A two-act play, Mister Roberts is set aboard a navy cargo ship on the Pacific Ocean during World War II. As the play begins, the setting reveals a typical cargo ship in the middle of the Pacific Ocean, shortly after dawn. The ship’s crew is sleeping; in fact, there is no sign of life, a condition the play explores. As the drama unfolds, each member of the crew struggles with, and overcomes, the figurative absence of life: the tediousness, dissatisfaction, and monotony of life aboard the ship. The central action of the play evolves from the interplay between Lieutenant Roberts and the tyrannical Captain to the interplay between Lieutenant Roberts and the crew, who try to find life in the midst of boredom.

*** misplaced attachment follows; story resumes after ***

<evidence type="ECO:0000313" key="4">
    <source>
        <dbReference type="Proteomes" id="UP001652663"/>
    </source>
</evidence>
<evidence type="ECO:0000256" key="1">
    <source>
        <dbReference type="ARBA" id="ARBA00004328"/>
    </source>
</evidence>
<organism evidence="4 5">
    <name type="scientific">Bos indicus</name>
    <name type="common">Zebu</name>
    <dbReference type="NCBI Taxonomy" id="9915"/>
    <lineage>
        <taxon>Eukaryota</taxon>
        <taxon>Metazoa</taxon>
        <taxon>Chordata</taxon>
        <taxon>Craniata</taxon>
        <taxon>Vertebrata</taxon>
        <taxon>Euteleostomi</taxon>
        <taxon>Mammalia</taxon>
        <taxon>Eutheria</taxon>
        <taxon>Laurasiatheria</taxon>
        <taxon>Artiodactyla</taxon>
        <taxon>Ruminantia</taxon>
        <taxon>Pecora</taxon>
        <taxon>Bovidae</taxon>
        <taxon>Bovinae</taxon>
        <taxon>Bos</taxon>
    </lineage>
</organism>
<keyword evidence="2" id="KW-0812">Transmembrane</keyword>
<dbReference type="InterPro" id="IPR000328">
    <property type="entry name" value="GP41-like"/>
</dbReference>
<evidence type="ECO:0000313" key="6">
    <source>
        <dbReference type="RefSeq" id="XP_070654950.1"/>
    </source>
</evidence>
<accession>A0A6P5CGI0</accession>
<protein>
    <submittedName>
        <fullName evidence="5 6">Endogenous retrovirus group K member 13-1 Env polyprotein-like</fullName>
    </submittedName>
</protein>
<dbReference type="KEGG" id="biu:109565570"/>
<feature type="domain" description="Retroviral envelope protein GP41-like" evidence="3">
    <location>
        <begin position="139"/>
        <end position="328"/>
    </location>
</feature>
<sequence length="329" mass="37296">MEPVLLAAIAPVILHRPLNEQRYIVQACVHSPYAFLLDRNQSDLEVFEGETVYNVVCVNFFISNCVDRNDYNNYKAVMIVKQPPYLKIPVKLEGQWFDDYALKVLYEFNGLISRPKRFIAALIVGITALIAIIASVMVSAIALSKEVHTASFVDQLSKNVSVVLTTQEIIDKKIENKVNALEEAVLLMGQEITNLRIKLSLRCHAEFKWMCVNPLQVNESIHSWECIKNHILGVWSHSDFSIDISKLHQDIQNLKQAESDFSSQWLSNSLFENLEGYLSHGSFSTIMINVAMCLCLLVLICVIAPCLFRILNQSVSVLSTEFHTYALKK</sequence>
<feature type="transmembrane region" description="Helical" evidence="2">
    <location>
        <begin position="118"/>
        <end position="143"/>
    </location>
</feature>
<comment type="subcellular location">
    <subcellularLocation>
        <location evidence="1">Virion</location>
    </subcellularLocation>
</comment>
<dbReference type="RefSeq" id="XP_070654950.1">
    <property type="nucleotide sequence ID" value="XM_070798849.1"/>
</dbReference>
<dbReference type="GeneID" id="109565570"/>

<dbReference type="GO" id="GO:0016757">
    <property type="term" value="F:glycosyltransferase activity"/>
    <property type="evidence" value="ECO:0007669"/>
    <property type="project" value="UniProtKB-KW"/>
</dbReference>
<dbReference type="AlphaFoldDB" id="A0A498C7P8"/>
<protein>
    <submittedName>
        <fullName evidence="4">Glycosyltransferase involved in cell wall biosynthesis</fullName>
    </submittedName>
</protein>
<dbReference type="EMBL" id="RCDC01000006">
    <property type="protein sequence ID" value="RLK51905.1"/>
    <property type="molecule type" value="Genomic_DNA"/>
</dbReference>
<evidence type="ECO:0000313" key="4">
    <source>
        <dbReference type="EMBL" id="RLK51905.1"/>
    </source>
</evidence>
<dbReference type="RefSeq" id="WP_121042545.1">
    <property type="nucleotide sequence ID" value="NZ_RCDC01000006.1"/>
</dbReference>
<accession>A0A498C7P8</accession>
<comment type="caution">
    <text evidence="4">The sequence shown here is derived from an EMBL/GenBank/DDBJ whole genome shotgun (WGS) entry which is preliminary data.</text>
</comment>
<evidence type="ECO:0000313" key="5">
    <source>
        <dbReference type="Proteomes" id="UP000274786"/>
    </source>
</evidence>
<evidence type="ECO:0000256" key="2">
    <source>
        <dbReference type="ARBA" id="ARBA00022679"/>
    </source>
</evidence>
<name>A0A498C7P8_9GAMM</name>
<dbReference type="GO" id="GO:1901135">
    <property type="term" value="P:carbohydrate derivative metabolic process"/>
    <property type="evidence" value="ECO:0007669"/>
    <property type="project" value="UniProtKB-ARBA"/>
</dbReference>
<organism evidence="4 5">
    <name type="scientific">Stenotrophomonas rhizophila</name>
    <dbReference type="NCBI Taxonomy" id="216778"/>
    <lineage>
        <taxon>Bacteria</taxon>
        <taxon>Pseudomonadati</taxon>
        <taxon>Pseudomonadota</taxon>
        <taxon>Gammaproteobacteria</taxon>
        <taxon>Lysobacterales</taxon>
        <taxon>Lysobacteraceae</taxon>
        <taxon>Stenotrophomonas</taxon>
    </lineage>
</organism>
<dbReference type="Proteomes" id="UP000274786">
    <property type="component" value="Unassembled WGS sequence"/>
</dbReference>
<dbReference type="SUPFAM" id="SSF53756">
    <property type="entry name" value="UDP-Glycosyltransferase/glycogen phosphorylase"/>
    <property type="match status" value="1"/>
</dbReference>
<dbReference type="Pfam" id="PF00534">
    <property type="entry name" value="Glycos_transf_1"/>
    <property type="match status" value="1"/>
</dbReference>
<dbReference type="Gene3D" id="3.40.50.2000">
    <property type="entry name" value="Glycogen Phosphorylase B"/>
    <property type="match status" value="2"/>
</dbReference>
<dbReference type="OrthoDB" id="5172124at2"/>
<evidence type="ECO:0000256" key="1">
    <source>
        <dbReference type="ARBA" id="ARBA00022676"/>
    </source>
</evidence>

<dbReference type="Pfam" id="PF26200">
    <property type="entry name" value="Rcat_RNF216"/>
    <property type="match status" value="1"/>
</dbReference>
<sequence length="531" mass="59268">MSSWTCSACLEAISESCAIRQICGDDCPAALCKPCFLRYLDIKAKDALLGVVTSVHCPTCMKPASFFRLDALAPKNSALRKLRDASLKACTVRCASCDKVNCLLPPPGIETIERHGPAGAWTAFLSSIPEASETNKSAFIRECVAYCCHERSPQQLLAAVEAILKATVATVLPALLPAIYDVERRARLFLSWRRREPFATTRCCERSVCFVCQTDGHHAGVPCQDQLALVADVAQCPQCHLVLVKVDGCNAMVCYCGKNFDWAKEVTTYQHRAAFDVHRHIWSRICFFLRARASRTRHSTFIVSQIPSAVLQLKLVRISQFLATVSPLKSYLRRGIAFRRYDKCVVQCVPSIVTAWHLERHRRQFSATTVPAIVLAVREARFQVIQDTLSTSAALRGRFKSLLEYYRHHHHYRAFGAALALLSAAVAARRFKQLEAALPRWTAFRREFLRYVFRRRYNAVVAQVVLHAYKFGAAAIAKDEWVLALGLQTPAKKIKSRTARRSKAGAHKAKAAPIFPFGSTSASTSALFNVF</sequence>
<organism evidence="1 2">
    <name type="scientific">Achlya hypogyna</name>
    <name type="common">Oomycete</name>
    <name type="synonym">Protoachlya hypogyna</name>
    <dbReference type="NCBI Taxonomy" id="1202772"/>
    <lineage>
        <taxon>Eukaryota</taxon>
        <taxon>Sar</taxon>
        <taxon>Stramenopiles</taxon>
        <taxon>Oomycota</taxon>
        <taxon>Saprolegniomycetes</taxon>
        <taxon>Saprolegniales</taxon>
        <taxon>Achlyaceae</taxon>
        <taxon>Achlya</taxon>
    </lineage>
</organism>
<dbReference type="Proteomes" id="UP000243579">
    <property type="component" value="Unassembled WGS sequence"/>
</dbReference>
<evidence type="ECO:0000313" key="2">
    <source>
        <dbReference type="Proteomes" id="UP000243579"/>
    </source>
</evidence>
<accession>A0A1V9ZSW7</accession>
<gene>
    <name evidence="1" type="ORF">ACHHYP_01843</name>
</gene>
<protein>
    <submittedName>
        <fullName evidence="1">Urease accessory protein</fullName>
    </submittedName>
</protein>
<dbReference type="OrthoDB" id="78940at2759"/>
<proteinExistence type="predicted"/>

Roberts is frustrated with his role as cargo officer, delivering toilet paper and toothpaste while other men are participating in combat. Disillusioned with his noncombat duty, Roberts writes letters to the Bureau of Naval Personnel requesting a transfer to a destroyer ship. As he says, “I’m sick and tired of being a lousy spectator. I just happen to believe in this thing. I’ve got to feel I’m good enough to be in it—to participate!” However, his incessant letters put him on a collision course with the eccentric Captain, who wants to use Lieutenant Roberts’s skills as a cargo officer to advance his own career. Jealous of Roberts’s relationship with the crew, his demeanor, and his educational background, the Captain takes...
(The entire section is 557 words.)